(Bloomberg) -- Unprofitable Chinese electric carmaker Nio Inc. may undertake further job cuts to reduce costs and improve efficiency, people familiar with the matter said, just weeks after the company announced plans to eliminate 10% of its workforce. 

Some departments were asked to prepare reserve lay-off lists, which may widen the original dismissals to 20% to 30% within the unit, some of the people said, asking not to be identified because the deliberations are ongoing and aren’t public. 

Any cuts would mainly apply to non-core businesses or those requiring heavy investment that won’t generate quick returns, the people said, adding that other more central parts of Nio’s business, like sales, are still hiring.

Once considered one of the brightest rising stars in China’s electric vehicle market, Nio has been falling badly short of its sales targets and continues to post losses. There were 26,763 full-time staff at the company at the end of 2022, according to its latest annual report. In addition to EVs, its businesses include battery and semiconductor manufacturing, and mobile phones.

Some international expansion plans, including entering the US market, have also been delayed or suspended, one of the people said, noting those changes took place earlier this year. Nio on Tuesday forecast revenue for the fourth quarter of up to 16.7 billion yuan ($2.3 billion), short of the 21.4 billion yuan average estimate from analysts.

A Nio representative said there hadn’t been any additional job cuts, adding the company will continue to make “dynamic adjustments” in the markets in which it operates.

Nio’s gross margin dropped to as low as 1% in the second quarter however recovered to 8% in the three months through Sept. 30. The company had a goal of shipping 250,000 EVs this year, but through November had only shipped 142,026.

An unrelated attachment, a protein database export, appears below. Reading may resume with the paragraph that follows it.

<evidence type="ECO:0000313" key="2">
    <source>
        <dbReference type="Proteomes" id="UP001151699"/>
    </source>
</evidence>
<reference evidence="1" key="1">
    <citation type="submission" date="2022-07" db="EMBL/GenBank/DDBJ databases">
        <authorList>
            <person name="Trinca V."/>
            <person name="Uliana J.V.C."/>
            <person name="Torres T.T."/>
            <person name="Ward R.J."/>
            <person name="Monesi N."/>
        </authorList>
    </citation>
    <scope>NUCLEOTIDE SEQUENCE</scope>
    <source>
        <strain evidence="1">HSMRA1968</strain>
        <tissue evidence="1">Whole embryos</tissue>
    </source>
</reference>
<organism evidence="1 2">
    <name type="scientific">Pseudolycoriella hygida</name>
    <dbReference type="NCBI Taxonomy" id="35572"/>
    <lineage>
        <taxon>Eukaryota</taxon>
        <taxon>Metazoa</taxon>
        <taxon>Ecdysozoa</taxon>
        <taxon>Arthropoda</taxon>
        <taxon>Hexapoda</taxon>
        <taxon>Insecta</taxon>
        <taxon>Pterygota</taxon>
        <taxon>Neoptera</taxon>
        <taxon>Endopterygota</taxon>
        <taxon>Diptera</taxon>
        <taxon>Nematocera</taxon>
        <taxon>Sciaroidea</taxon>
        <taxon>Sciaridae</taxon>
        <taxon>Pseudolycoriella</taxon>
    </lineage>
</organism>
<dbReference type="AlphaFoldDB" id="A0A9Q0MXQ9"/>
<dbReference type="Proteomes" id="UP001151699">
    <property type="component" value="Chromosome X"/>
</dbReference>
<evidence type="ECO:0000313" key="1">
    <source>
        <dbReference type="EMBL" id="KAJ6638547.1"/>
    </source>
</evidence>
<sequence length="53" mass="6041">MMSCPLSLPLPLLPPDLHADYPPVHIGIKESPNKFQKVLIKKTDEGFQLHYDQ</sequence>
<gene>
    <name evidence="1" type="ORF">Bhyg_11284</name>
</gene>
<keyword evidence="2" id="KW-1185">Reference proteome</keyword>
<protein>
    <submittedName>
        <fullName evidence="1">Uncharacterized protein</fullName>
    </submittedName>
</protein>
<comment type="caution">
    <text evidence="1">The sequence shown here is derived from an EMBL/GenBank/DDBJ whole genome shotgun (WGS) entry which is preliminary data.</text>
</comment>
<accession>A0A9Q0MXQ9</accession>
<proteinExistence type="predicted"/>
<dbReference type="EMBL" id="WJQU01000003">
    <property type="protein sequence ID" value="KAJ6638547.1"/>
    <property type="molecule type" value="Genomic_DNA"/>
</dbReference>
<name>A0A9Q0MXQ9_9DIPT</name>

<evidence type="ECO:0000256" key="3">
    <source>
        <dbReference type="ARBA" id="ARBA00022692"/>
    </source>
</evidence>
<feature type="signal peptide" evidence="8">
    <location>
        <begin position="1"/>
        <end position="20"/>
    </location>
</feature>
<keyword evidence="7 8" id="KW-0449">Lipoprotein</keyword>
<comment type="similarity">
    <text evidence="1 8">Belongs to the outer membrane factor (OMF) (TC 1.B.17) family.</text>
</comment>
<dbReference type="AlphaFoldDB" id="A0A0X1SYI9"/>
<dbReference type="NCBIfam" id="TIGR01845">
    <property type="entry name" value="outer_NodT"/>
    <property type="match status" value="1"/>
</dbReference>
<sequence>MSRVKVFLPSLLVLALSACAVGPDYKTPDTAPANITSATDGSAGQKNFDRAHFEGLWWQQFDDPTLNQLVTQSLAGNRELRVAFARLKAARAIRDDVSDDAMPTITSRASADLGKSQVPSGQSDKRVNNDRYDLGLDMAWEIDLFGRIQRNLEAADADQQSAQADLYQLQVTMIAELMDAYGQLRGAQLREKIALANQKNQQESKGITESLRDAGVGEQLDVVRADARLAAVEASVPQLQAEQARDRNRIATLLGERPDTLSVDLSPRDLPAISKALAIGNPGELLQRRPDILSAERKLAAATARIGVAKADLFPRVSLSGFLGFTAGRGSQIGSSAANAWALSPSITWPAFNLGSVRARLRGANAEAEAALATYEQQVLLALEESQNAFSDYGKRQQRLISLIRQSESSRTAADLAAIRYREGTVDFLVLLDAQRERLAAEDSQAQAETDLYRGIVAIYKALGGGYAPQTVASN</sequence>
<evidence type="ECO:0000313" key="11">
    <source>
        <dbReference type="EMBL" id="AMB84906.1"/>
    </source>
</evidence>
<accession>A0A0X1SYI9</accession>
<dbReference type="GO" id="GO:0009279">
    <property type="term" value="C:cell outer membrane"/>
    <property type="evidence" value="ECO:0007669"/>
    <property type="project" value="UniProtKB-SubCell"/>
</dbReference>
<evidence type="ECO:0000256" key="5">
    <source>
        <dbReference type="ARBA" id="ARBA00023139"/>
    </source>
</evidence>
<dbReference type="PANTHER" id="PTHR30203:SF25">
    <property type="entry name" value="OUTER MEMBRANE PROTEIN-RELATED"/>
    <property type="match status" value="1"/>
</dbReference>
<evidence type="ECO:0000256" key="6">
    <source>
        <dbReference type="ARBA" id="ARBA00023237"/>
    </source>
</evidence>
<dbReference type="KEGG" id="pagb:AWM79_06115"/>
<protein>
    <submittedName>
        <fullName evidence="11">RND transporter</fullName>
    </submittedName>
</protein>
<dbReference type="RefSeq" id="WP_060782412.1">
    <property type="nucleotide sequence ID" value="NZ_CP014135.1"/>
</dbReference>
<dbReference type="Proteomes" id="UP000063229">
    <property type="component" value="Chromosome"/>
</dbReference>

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In a letter to staff explaining the earlier jobs cuts, Nio’s founder and Chief Executive Officer William Li said the move was “a tough but necessary decision against fierce competition.” 

He also detailed plans to improve organizational and resource efficiency, such as consolidating duplicate departments and roles, eliminating some positions, and deferring or cutting investments in projects that won’t contribute to the company’s financial performance within the next three years.

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Li said earlier this week that Nio has “identified opportunities to optimize our organization, reduce costs and enhance efficiency.” He said the automaker has around 5,700 employees in sales, with over 3,000 of them being added in the past few months. He also said that Nio will only focus on the overseas markets that it’s already entered.

Any plan for further jobs cuts suggests Nio is continuing to burn cash, even after an Abu Dhabi government-backed investment fund injected $738.5 million into the company in June in return for a 7% stake. In September, the automaker sold $1 billion of convertible bonds, and Bloomberg News reported it was considering raising a further $3 billion from investors. Nio at the time said it had “no reportable capital raising activity” apart from the convertible bond sale.

Last month the Securities Times reported that Nio President Qin Lihong said that the automaker closing down is “absolutely impossible,” citing comments he made at November’s Guangzhou auto show. 

Founded in 2014, Nio’s strategy includes splashy showrooms with exclusive lounge-like spaces called Nio Houses, where EV owners can get complimentary beverages and take social classes. Other membership-like benefits include free battery-swapping, charging and roadside assistance.

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Nio has been scaling back those services as financial pressures mount. On Wednesday, Reuters reported that Nio is planning to spin off its battery manufacturing business, possibly before the end of this year, citing people it didn’t identify. 

During this week’s earnings call, Li said Nio will continue in-house development of cells, battery materials and packs, but will outsource production.

The Shanghai-based company is also striking deals with other carmakers to boost revenue. It recently signed agreements with Chongqing Changan Automobile Co. and Geely Automobile Holdings Ltd. to partner on battery-swapping technology. Li said Nio hasn’t ruled out the possibility of separately funding or listing its power business.

--With assistance from Linda Lew.

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